New Species of Erigone (Araneae, Linyphiidae) from Panama and the West Indies.
Psyche 77(1):131-145, 1970.
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NEW SPECIES OF ERIGONE
FROM PANAMA AND THE WEST INDIES*
BY ARTHUR M. CHICKERING
Aluseum of Comparative Zoology
In the course of my collecting activities for many years in Central America and the West Indies I have accumulated a considerable number of the small Linyphiidae assigned to the Mi~~yphantinae or frequently given independent family status (Micryphantidae). Among those are numerous interesting genera not well known from the Neotropical Region. Recently I have been able to separate out from the collection a number of specimens which I believe to represent new species of the genus Erigone which is well known in North Amer- ica. Descriptions of these are given in the following pages of this paper for the consideration of those who later continue the study of this genus. I feel certain that careful collecting in Central America and the West Indies will yield numerous additional species. Cuba, Haiti and the Dominican Republic should be espec'ally pro- ductive. More careful collecting and matching of males and females is much needed. My own studies of the genus have, thus far, pro- duced only a very small number of known females although other specimens have been under suspicion.
Grants GB-1801 and GB-5013 from the National Science Founda- tion have furnished financial aid for several collecting trips in Central America, the West Indies and Florida together with my continued research in the Museum of Comparative Zoology for nearly five and one half years. As I have repeatedly acknowledged in my published papers, I am deeply grateful for the help and en- couragement received from members of the staff of the Museum of Comparative Zoology extending over a period of many years. Genus Erigone Audouin, 1826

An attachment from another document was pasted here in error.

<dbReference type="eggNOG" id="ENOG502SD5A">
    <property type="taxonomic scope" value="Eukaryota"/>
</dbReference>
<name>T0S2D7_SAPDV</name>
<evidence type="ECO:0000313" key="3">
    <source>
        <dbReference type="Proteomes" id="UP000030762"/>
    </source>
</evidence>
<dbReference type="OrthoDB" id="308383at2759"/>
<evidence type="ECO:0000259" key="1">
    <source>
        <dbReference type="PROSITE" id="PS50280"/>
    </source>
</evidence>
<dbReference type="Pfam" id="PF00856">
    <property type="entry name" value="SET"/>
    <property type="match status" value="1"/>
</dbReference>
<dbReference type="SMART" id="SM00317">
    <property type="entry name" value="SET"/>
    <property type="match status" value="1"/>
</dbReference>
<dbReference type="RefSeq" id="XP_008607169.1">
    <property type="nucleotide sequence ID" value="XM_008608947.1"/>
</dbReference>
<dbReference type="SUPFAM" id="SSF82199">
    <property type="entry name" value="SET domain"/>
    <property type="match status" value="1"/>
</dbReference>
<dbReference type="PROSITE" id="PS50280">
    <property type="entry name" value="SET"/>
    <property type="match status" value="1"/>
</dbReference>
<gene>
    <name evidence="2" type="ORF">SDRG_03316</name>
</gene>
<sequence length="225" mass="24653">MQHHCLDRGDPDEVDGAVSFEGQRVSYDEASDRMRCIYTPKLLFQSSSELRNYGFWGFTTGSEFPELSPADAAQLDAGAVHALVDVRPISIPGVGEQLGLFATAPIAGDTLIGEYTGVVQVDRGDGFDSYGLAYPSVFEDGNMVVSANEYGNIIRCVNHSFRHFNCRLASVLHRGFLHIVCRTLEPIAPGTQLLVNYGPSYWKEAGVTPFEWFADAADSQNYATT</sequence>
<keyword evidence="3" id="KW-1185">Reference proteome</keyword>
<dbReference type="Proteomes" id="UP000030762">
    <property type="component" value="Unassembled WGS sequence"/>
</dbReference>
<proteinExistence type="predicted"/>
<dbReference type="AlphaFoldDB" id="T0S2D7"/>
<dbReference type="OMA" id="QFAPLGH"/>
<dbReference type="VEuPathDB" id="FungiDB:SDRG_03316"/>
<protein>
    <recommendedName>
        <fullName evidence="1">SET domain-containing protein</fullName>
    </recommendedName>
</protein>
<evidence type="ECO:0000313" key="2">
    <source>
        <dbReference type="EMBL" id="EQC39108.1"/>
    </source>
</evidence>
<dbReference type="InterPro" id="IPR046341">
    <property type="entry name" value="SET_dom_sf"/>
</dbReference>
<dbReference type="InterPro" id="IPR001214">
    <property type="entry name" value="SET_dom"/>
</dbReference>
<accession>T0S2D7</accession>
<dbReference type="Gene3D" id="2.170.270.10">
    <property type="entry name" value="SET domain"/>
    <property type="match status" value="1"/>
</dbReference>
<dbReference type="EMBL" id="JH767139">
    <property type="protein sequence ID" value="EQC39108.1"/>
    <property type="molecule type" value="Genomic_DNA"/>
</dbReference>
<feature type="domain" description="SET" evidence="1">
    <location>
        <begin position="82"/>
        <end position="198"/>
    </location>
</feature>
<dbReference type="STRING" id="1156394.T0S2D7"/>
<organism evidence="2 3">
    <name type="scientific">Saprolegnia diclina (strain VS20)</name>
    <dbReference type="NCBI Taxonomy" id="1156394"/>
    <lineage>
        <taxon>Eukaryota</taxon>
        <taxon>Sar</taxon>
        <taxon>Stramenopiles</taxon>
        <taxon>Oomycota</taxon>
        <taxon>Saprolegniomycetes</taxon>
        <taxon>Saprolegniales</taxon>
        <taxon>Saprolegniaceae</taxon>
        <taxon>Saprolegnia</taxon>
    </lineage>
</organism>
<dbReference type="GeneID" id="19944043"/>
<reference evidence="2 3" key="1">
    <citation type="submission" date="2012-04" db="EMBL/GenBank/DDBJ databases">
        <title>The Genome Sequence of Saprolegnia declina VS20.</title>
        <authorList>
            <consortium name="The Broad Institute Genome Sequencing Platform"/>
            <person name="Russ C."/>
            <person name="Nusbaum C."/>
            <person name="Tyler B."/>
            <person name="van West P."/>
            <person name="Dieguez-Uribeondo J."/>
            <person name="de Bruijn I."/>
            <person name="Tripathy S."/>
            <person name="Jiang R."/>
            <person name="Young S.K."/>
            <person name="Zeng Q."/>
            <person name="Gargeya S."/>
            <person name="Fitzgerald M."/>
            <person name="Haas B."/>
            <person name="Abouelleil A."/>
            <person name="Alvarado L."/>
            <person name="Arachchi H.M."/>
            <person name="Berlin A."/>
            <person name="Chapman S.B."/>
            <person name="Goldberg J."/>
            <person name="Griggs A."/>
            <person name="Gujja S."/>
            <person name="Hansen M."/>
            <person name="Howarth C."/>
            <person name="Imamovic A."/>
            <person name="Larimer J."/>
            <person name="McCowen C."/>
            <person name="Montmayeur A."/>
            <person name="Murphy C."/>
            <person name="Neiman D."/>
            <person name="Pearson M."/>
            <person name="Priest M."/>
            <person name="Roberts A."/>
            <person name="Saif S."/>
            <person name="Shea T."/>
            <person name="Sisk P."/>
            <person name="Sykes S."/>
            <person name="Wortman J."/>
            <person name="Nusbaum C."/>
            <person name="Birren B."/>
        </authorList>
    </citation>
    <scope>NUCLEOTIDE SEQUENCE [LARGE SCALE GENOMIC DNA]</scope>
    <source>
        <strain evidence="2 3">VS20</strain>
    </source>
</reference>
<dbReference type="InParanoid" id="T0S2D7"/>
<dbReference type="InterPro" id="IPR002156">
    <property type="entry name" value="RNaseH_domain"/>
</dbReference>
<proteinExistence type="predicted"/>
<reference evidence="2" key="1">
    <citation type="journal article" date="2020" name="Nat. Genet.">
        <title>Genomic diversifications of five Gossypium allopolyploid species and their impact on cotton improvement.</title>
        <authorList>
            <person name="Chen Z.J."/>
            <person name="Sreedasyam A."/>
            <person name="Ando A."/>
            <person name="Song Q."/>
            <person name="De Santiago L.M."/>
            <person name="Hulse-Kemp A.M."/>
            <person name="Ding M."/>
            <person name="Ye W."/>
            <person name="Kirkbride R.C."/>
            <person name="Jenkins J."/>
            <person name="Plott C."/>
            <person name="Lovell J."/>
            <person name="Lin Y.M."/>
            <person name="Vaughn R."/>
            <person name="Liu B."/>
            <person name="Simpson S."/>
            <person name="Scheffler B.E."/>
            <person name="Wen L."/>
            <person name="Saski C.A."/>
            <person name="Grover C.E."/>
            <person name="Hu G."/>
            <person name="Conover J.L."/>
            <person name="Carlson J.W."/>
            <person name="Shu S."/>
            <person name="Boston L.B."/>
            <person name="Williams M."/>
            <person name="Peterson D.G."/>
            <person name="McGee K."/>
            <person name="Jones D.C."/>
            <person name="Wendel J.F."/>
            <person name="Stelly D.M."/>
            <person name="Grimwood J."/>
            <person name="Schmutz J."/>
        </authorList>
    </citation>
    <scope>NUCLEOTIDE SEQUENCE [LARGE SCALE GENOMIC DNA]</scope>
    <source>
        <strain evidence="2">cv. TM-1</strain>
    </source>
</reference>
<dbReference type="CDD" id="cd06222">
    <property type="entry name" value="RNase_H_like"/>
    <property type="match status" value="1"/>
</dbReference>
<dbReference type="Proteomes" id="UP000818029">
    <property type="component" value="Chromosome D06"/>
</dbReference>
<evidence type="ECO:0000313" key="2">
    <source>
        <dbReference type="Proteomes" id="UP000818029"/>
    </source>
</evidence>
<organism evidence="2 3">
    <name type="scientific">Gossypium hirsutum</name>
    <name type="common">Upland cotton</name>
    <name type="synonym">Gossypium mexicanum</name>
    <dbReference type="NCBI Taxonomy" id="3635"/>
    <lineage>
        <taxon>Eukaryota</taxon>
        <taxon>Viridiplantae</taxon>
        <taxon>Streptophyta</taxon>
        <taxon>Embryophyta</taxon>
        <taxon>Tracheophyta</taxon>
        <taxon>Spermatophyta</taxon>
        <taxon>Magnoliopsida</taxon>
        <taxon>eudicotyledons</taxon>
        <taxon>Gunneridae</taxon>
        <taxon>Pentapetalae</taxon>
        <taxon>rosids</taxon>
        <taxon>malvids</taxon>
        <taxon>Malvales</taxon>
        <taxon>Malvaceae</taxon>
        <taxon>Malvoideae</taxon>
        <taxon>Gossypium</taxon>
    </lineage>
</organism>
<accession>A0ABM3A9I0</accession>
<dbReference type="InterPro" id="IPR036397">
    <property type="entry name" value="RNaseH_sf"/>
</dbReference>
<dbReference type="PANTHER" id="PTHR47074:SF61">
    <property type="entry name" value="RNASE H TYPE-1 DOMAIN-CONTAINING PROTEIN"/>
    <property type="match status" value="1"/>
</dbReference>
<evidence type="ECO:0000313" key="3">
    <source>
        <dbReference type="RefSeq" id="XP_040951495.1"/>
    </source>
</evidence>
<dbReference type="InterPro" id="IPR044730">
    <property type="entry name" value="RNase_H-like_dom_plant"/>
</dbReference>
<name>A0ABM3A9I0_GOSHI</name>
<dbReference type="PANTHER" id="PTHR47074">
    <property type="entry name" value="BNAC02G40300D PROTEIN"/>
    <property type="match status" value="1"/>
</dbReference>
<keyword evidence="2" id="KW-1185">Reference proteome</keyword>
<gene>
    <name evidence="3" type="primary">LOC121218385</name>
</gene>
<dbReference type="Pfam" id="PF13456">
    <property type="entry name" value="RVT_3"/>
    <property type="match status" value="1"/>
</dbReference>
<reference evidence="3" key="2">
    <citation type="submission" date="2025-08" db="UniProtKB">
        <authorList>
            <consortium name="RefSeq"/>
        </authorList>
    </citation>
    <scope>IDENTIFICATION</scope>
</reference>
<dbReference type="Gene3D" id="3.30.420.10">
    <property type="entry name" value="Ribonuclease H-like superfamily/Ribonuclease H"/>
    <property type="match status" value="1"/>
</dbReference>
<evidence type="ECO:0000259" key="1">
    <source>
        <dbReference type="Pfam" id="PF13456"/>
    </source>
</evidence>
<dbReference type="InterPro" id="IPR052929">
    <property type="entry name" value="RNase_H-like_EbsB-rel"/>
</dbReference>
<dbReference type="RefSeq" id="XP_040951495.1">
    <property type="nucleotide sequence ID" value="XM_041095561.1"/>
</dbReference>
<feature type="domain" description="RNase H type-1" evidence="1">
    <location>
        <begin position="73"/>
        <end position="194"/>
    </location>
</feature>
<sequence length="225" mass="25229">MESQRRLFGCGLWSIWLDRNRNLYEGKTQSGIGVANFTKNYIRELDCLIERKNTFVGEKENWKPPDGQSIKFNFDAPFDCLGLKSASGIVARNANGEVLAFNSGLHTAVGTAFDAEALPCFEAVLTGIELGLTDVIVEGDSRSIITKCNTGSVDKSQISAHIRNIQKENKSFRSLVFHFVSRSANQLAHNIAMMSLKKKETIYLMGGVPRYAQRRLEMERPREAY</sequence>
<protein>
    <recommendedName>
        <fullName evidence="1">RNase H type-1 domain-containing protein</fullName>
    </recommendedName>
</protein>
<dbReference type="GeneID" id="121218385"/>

Erigone antegona sp. nov.
The male holotype is from the Panama Canal Zone, Forest Preserve, January 29, 1958. The name of the species is an arbitrary combination of letters.
*Manuscript received by the editor August 13, 1969. 131
Erigone antegona sp. nov, Fig. 1. Carapace and eyes from above. Figs. 2-3. Left palp of holotype; prolateral and retrolateral views, respectively. Figs. 4-9. Erigone aptuna sp. nov. Fig. 4. Eyes from above; tipped backward slightly. Fig. 5. Right chelicera from in front. Fig. 6. Left palpal femur and trochanter; nearly ventral view. Fig. 7. Right palpal patella of holotype; retrolateral view. Figs. 8-9. left palpal tibia and tarsus; prolateral and retrolateral views, respectively.
19701 Cbickering - Erigone 133
Total length 1.06 mm. Carapace 0.6 mm long; 0.45 mm wide opposite second coxae where it is widest; about 0.22 mm tall at beginning of very gradually declining ~osterior declivity op- posite interval between first and second coxae; broadly rounded in front ( Fig. I ) ; with a fairly well defined median thoracic groove ; without teeth along ventral margin. Eyes: eight as usual in the genus ; viewed from above, both rows moderately recurved ; viewed from in front, both rows moderately procurved. Ratio of eyes AME : ALE : PME : PLE = nearly 5 : 7 : 8 : 8. AME separated from one another and from ALE by a little less than their diameter. PME separated from one another by nearly their diameter and from PLE by about their radius.